What are the Different Types of Hearing Loss?
There are a few different types of hearing loss, depending on which part of the auditory pathway has been affected. The hearing loss may be sensorineural, conductive, central, mixed or functional. Some forms of hearing loss are more treatable than others, but most can benefit from having a hearing aid fitted.
Sensorineural hearing loss
This type of hearing loss accounts for more than 90 percent of the cases in which a hearing aid is worn. It is due to damage in the inner ear or to the acoustic nerve, which keep sound signals from being transmitted to the brain. Also referred to as “nerve deafness” or “retrocochlear hearing loss,” the damage is for the most part permanent, though advancements in technology have allowed some previously untreatable cases to be improved.
The most common causes of sensorineural hearing loss are aging, exposure to noise, problems with circulation of blood to the inner ear, fluid disturbance in the inner ear, medications that cause damage to the ear, some diseases, heredity and problems with the auditory nerve.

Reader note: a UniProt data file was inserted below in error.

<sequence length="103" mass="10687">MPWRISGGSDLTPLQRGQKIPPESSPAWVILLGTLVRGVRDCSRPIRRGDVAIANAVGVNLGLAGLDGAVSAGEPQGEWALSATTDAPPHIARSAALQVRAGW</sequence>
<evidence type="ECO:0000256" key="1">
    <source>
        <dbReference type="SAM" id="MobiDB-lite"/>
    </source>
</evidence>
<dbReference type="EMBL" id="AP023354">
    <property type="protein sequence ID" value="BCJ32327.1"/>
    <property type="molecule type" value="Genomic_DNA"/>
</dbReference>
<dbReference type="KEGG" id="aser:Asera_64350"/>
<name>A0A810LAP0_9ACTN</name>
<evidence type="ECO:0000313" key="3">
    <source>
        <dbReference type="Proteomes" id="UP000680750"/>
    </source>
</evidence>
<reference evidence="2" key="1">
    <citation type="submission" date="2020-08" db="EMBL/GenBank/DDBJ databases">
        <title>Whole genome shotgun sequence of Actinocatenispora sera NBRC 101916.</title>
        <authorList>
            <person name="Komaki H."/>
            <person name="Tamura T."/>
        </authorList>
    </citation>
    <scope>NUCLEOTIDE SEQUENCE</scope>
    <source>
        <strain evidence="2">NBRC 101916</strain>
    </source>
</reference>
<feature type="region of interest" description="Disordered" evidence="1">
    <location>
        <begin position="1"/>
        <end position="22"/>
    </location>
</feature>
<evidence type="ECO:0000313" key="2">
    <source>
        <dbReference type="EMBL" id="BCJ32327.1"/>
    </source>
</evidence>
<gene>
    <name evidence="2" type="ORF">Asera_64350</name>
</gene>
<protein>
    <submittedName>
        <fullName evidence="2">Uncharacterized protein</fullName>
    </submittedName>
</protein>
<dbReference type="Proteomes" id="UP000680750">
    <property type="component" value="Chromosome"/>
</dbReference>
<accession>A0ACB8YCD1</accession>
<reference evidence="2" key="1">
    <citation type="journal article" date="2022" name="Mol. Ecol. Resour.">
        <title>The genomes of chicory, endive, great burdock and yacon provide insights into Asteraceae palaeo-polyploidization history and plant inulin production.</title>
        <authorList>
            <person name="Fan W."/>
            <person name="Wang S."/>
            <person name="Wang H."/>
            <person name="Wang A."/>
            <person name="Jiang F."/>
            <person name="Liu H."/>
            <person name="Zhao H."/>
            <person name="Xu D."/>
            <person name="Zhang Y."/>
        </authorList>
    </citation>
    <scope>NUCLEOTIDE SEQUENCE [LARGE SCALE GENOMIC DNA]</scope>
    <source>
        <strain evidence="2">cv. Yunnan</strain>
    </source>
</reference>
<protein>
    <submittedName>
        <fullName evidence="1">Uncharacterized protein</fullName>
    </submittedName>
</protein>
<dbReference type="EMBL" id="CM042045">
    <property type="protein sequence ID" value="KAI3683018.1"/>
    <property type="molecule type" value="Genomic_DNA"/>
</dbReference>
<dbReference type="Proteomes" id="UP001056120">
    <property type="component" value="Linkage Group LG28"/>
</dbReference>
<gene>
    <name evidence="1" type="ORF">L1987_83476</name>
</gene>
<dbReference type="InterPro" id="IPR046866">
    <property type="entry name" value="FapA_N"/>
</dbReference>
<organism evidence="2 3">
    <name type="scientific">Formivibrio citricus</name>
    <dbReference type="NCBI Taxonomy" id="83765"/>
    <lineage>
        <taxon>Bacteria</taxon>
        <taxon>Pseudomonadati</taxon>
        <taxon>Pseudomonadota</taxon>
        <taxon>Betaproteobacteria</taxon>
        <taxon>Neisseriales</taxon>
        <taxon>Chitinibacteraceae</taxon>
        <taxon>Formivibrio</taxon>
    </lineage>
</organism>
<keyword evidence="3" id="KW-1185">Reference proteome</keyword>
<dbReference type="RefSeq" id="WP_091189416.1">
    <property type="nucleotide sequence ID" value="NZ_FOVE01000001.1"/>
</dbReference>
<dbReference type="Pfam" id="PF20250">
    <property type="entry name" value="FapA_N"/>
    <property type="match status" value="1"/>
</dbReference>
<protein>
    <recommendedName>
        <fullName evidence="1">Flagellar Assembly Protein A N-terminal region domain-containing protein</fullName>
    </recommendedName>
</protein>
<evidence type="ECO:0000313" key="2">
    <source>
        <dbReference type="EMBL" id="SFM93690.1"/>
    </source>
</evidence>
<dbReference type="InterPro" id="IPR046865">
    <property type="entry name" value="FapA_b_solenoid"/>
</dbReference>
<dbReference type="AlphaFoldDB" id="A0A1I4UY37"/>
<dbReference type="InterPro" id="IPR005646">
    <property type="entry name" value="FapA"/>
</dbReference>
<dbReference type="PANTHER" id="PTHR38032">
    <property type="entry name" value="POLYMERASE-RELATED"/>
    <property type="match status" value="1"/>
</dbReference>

Hearing aids are sufficient for most people who have this type of hearing loss, but in more severe cases, a cochlear implant can help restore hearing to those for whom a standard hearing aid is not enough.
Conductive hearing loss
Most cases of this type of hearing loss are reversible, assuming there is no permanent damage to the parts of the middle ear, and with treatment the problem usually resolves in a short amount of time. In some cases surgery can help to correct the problem or a hearing aid may be fitted.
Mixed hearing loss
As the term suggests, mixed hearing loss is a combination of different types of hearing loss, in this case the combination of sensorineural and conductive hearing loss. Though there are a couple of other types of hearing loss, the combination of these two is most frequent, so this is what a physician will be referring to when saying that hearing loss is “mixed.”
Central hearing loss
This condition occurs when a problem in the central nervous system keeps sound signals from being processed by the brain. The person affected can seemingly hear perfectly well, but cannot understand or interpret what is being said. Many cases involve a problem with the person’s ability to properly filter competing sounds. For instance, most of us can have a conversation while there is traffic noise in the background, but people with this problem have a difficult time doing so.
Functional hearing loss
A rare occurrence, this type of hearing loss is not physical. This condition is due to an emotional or psychological problem in which the person’s physical ability to hear is found to be normal, but they do not seem to be able to hear or respond.